Sam wants to be promoted to a Team Lead position. He has been in his current role for 7 months and is exceeding expectations in job knowledge. As a coach, what questions can we ask about his goal to ensure we understand his motivations?
- Why do you want to be a Team Lead?
- What skills/competencies do you need to work on to achieve this goal?
- Do you have enough time and resources to achieve your goal?
Sam and I start by examining his current reality. Sam explains that he’s been in his current job for less than a year but that he joined the team with more experience than his peers.
He has both knowledge and experience which his performance feedback shows to be stellar.
Also, he understands that his short time in his current position works against him. He also identifies a gap in coaching his peers which would be more important in a Team Lead role.
Some of the questions I asked to learn more about Same’s situation:
- What do you see as the biggest barrier to moving to the next level?
- How does your previous experience help you?
- Can you provide an example of what coaching a peer would look like?
- How close or far are you from achieving your goal/overcoming your obstacle?
- What opportunities do you have to provide feedback and coaching to your peers in your day to day activities?
Now that Sam understands his current situation, how do you help him brainstorm options to close the gap? Do you see his options to gain the skill to mentor or coach his peers?
- What can you do to close the gap?
- Which areas do you have less experience than might be needed in the Team Lead role?
- What resources do you need to achieve your goal?
- Who do you need support from to achieve your goal?
We have identified that Sam needs the opportunity to mentor his peers. Sam and I have used a SMART goal template to create a measurable action plan.
- How will we measure success?
- What will your first step be?
- How long will it take to achieve your goal?
- How will you stay committed?
Team Coaching Sessions GROW Example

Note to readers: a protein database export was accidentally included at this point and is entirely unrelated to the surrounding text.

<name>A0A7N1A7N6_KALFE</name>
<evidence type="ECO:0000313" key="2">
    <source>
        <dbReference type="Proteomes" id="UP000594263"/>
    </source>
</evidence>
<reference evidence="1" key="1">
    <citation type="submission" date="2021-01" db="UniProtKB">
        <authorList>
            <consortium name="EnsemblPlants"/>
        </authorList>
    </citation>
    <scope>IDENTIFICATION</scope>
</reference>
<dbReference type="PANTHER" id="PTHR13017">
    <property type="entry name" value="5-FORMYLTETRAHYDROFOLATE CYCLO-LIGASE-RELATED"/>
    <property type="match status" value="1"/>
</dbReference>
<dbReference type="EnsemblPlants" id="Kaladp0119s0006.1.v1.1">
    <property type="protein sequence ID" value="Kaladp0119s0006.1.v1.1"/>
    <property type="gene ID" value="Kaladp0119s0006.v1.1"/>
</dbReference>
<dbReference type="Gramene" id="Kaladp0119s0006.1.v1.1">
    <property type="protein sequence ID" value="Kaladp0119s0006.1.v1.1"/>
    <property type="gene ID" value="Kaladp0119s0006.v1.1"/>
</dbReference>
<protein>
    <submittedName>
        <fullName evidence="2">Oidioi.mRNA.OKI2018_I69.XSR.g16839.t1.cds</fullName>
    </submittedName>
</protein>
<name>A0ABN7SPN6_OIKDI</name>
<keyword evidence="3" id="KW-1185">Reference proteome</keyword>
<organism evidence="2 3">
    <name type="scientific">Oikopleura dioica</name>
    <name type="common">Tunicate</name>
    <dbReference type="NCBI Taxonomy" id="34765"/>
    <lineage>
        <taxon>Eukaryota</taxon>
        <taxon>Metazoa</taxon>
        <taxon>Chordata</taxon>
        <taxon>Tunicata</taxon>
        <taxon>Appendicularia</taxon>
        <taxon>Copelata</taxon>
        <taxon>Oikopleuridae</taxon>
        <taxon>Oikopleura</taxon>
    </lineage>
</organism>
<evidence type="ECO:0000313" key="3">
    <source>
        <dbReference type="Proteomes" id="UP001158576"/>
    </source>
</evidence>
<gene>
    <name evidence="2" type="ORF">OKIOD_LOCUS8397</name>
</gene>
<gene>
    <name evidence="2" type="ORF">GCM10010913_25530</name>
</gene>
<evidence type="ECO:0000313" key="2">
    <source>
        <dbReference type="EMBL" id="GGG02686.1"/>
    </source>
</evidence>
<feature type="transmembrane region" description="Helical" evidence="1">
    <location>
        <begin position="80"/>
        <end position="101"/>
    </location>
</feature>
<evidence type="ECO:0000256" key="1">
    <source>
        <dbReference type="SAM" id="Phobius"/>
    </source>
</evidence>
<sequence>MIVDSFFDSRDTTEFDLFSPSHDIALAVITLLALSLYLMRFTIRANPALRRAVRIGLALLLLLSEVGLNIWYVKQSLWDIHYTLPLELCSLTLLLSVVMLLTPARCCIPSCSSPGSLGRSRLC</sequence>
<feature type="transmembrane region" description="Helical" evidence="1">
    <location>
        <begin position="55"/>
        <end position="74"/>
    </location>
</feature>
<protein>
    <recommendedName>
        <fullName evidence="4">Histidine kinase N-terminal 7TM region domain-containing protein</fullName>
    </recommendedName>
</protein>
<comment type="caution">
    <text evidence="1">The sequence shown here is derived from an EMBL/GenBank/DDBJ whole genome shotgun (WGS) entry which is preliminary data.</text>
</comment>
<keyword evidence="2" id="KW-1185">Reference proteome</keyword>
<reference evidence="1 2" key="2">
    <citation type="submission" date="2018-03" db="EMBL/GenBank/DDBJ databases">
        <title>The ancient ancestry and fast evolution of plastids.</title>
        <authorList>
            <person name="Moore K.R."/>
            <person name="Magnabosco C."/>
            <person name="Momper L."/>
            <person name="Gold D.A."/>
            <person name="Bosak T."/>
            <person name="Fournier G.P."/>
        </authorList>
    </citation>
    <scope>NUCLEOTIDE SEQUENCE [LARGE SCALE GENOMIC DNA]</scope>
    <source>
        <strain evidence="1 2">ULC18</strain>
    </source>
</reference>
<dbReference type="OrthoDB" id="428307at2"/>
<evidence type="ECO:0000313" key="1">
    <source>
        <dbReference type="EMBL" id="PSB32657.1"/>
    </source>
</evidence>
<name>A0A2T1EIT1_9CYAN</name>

Teams and organizations need to establish goals. They also benefit from having a process in place to ensure they are creating the right goals and have a plan to execute. The GROW coaching can be used in a similar fashion with teams as it is used with individuals.
Example Team Coaching Session Using the GROW Coaching Model
A Sales team is in Q3 and projected to miss their yearly goal. They need to reset monthly targets to increase the run rate for year end. How do they structure this as a team? What questions do they ask?
- Can we meet the yearly target as a team?
- Do we all want to achieve the goal?
- Is the goal understood by everyone on the team?
- What is the reality of the situation?
As a team, look at the data and understand how far away you are from goal. Identifying who is on track, who can do more, and who will not be able to achieve goal.
- Why are we not on target?
- What are the obstacles?
- Are additional resources are needed?
- Will collaboration from other departments help?
- Why haven’t you reached that goal already?
As a team, create options to achieve the goal. Each member should be engaged and challenge the status quo. Collaborate, debate and decide which options to purse. Since there are multiple team member’s, there will be many options.
- What has worked in the past?
- Who can achieve results over goal?
- What will help the members under performing?
- What additional resources do you need to achieve your goal?
Daft a plan of action for the team. each team member should commit, in writing, to the plan. Draft it in SMART Goal format so there are many check-in points for the team. Have a solid communication strategy so the the energy and commitment builds and is continuous.
- After the plan is drafted, ask the team on a scale of one to ten, how motivated are you to achieve your goal?
- What more can I or leadership do to help you achieve your goal?
- What actions are you least excited to take?
How to Develop Skills to Maximize Success Using the GROW Coaching Model